The Battle of Llanerch Crossing
The history of transportation on West Chester Pike dates to the dusty, muddy stage coach days along the western extension of Market Street out of Philadelphia, known as the West Chester Road. The first improvement to this trail was the hemlock plank road of 1848. The wooden road, built by the Philadelphia and West Chester Turnpike Road Company, traveled from West Philadelphia to Newtown Square. Along the route penny-per-mile fees were collected at several toll houses. Fines also were imposed for avoiding the tollgate, speeding, vandalism or lying to the toll collector.
In 1859 the Turnpike Road Company created a franchise company known as the Delaware County Passenger Rail Road with horse-drawn cars running on rails, bringing passengers on Sunday excursions from Philadelphia to Castle Rock, past Newtown Square. It was those open-air carriages which captivated the young John Shimer of
Shimer's new company, The Philadelphia, Castle Rock and West Chester Railway, in partnership with The Delaware County Passenger Rail Road, would eventually grow to become the West Chester Traction Company. The mightiest obstacle for Shimer and his trolley line was the formidable Pennsylvania Railroad, also building a passenger line called the Philadelphia & Delaware County Passenger Railroad, which would cross at Llanerch.
Both rail companies were laying tracks to Newtown Square — Shimer along West Chester Pike and the PRR crossing West Chester Pike at Llanerch. This was a dangerous crossing, due to the blind nature of the angle of the Pennsy trains approaching the pike and the falling grade for trolleys traveling west. During July, 1895, in order to stop the trolley tracks, the PRR parked a locomotive in the direct path of the trolley rail line. The resulting Battle of Llanerch Crossing was fought in a labyrinth of legal contracts, injunctions, and appeals to the Pennsylvania Supreme Court and at the junction itself with threats, fists and curses. Eleven railroad employees were arrested but no one was seriously injured. By the end of the summer of 1895, Shimer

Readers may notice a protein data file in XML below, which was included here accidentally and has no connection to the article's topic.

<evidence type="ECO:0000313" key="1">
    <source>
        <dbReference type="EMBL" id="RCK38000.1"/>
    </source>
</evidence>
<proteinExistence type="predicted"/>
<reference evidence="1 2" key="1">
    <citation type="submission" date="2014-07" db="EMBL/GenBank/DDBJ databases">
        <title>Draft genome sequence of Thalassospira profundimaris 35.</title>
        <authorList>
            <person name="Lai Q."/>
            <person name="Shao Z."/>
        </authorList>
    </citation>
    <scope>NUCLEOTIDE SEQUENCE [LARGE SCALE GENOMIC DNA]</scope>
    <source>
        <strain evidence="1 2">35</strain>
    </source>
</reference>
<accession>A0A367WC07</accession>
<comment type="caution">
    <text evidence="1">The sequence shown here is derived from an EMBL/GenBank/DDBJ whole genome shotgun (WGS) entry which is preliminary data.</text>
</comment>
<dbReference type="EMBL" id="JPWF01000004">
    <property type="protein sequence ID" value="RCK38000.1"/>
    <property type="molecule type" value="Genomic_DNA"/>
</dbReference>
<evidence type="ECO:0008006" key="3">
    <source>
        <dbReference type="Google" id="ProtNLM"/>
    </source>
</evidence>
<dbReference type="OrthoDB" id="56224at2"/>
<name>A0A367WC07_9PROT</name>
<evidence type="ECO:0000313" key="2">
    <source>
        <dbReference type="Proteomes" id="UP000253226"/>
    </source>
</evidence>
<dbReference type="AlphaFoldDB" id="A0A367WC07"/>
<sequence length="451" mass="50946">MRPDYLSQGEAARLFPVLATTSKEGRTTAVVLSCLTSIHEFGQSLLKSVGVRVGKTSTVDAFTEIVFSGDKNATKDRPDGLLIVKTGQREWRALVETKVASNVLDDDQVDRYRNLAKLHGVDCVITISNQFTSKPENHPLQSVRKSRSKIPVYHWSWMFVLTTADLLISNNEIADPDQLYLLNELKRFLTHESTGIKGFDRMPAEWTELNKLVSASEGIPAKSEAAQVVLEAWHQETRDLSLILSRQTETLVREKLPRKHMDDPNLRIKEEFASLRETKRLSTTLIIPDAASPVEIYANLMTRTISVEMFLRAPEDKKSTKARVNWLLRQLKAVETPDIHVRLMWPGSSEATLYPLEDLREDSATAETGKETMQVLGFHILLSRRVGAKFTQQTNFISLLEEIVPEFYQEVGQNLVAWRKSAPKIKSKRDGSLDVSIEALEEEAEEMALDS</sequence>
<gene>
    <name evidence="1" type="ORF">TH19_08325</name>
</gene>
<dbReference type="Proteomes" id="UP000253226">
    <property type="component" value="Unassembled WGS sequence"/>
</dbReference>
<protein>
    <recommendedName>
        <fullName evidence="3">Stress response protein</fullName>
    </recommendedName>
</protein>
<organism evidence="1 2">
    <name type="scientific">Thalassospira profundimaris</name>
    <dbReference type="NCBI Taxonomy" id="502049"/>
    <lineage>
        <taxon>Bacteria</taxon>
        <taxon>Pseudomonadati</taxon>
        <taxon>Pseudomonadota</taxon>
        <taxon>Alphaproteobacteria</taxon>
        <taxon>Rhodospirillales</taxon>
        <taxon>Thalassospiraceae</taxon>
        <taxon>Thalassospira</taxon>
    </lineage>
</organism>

For a more detailed chronicle of these events, read The Red Arrow by Ronald DeGraw.
Erected 2007 by the Haverford Township Historical Society and the Citizens of Haverford Township.
Location. 39° 58.167′ N, 75° 17.867′ W. Marker is in Llanerch, Pennsylvania, in Delaware County. Marker is at the intersection of West Chester Pike (Pennsylvania Route 3) and Darby Road, on the right when traveling west on West Chester Pike. Touch for map. Marker is at or near this postal address: Llanerch Crossing Park, Havertown PA 19083, United States of America.
Other nearby markers. At least 8 other markers are within 2 miles of this marker, measured as the crow flies. The Birth of Llanerch (here, next to this marker); The Llanerch Car Barn (a few steps from this marker); Abraham L. Pennock (approx. 1.4 miles away); Old Haverford Friends Meeting (approx. 1˝ miles away); Thomas Garrett (approx. 1.6 miles away); Dr. George Smith (approx. 1.8 miles away); Lynnewood Park (approx. 1.8 miles away); Collen Brook Farm (approx. 1.8 miles away). Touch for a list and map of all markers in Llanerch.
Also see . . .
1. Haverford Heritage Trail Site 31: Llanerch Junction and Crossing.
2. History of Llanerch. (Submitted on April 14, 2017, by William Fischer, Jr. of Scranton, Pennsylvania.)
Categories. • Politics • Railroads & Streetcars •
Credits. This page was last revised on April 14, 2017. This page originally submitted on April 13, 2017, by William Fischer, Jr. of Scranton, Pennsylvania. This page has been viewed 162 times since then and 3 times this year. Photos: 1. submitted on April 14, 2017, by William Fischer, Jr. of Scranton, Pennsylvania. 2. submitted on April 13, 2017, by William Fischer, Jr. of Scranton, Pennsylvania. 3, 4. submitted on April 14, 2017, by William Fischer, Jr. of Scranton, Pennsylvania.